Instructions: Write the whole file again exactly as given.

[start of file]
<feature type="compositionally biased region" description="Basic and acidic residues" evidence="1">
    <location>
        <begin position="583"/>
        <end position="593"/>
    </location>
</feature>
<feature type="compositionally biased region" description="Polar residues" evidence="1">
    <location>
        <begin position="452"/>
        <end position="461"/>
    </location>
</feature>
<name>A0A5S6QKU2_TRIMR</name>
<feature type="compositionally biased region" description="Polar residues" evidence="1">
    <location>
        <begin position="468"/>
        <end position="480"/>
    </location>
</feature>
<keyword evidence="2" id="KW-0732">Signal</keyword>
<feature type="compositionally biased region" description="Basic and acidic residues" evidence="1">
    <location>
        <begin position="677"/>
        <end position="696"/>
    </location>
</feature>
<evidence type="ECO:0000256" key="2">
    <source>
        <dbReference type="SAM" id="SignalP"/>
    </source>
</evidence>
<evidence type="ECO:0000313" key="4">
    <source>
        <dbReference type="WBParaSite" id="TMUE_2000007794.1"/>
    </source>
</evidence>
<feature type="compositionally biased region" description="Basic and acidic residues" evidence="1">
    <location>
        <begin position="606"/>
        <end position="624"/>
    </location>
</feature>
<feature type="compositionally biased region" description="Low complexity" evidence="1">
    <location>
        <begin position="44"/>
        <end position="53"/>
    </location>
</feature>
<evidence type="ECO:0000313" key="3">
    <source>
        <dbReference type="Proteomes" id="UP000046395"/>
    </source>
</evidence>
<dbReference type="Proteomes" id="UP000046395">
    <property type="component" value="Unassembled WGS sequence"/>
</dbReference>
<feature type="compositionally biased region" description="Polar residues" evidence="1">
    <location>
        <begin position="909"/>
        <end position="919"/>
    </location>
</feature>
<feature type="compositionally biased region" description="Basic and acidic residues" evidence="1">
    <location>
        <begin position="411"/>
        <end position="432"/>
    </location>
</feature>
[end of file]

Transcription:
<feature type="compositionally biased region" description="Basic and acidic residues" evidence="1">
    <location>
        <begin position="583"/>
        <end position="593"/>
    </location>
</feature>
<feature type="compositionally biased region" description="Polar residues" evidence="1">
    <location>
        <begin position="452"/>
        <end position="461"/>
    </location>
</feature>
<name>A0A5S6QKU2_TRIMR</name>
<feature type="compositionally biased region" description="Polar residues" evidence="1">
    <location>
        <begin position="468"/>
        <end position="480"/>
    </location>
</feature>
<keyword evidence="2" id="KW-0732">Signal</keyword>
<feature type="compositionally biased region" description="Basic and acidic residues" evidence="1">
    <location>
        <begin position="677"/>
        <end position="696"/>
    </location>
</feature>
<evidence type="ECO:0000256" key="2">
    <source>
        <dbReference type="SAM" id="SignalP"/>
    </source>
</evidence>
<evidence type="ECO:0000313" key="4">
    <source>
        <dbReference type="WBParaSite" id="TMUE_2000007794.1"/>
    </source>
</evidence>
<feature type="compositionally biased region" description="Basic and acidic residues" evidence="1">
    <location>
        <begin position="606"/>
        <end position="624"/>
    </location>
</feature>
<feature type="compositionally biased region" description="Low complexity" evidence="1">
    <location>
        <begin position="44"/>
        <end position="53"/>
    </location>
</feature>
<evidence type="ECO:0000313" key="3">
    <source>
        <dbReference type="Proteomes" id="UP000046395"/>
    </source>
</evidence>
<dbReference type="Proteomes" id="UP000046395">
    <property type="component" value="Unassembled WGS sequence"/>
</dbReference>
<feature type="compositionally biased region" description="Polar residues" evidence="1">
    <location>
        <begin position="909"/>
        <end position="919"/>
    </location>
</feature>
<feature type="compositionally biased region" description="Basic and acidic residues" evidence="1">
    <location>
        <begin position="411"/>
        <end position="432"/>
    </location>
</feature>